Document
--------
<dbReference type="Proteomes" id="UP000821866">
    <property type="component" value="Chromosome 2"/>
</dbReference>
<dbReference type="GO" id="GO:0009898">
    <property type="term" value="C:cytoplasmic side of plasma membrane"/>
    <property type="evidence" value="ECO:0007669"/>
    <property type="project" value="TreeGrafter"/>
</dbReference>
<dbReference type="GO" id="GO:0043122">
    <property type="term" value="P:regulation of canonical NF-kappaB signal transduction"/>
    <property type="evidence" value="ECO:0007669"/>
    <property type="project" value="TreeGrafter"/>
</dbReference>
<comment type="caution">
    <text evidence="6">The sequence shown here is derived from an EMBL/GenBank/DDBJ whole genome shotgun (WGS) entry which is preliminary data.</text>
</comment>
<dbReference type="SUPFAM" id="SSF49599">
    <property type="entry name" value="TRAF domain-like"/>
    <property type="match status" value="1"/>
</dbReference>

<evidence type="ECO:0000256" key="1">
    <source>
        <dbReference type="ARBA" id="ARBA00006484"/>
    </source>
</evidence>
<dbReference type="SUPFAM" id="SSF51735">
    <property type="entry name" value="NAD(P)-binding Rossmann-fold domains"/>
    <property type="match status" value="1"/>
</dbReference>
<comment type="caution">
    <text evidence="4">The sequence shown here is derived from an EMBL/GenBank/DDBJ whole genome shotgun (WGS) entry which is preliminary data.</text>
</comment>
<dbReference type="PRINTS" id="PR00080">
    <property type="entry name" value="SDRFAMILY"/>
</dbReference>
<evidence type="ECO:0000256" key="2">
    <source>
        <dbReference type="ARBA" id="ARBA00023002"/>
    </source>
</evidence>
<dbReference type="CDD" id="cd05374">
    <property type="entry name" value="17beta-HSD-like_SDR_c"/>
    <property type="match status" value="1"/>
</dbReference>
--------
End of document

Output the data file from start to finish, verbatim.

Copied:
<dbReference type="Proteomes" id="UP000821866">
    <property type="component" value="Chromosome 2"/>
</dbReference>
<dbReference type="GO" id="GO:0009898">
    <property type="term" value="C:cytoplasmic side of plasma membrane"/>
    <property type="evidence" value="ECO:0007669"/>
    <property type="project" value="TreeGrafter"/>
</dbReference>
<dbReference type="GO" id="GO:0043122">
    <property type="term" value="P:regulation of canonical NF-kappaB signal transduction"/>
    <property type="evidence" value="ECO:0007669"/>
    <property type="project" value="TreeGrafter"/>
</dbReference>
<comment type="caution">
    <text evidence="6">The sequence shown here is derived from an EMBL/GenBank/DDBJ whole genome shotgun (WGS) entry which is preliminary data.</text>
</comment>
<dbReference type="SUPFAM" id="SSF49599">
    <property type="entry name" value="TRAF domain-like"/>
    <property type="match status" value="1"/>
</dbReference>

<evidence type="ECO:0000256" key="1">
    <source>
        <dbReference type="ARBA" id="ARBA00006484"/>
    </source>
</evidence>
<dbReference type="SUPFAM" id="SSF51735">
    <property type="entry name" value="NAD(P)-binding Rossmann-fold domains"/>
    <property type="match status" value="1"/>
</dbReference>
<comment type="caution">
    <text evidence="4">The sequence shown here is derived from an EMBL/GenBank/DDBJ whole genome shotgun (WGS) entry which is preliminary data.</text>
</comment>
<dbReference type="PRINTS" id="PR00080">
    <property type="entry name" value="SDRFAMILY"/>
</dbReference>
<evidence type="ECO:0000256" key="2">
    <source>
        <dbReference type="ARBA" id="ARBA00023002"/>
    </source>
</evidence>
<dbReference type="CDD" id="cd05374">
    <property type="entry name" value="17beta-HSD-like_SDR_c"/>
    <property type="match status" value="1"/>
</dbReference>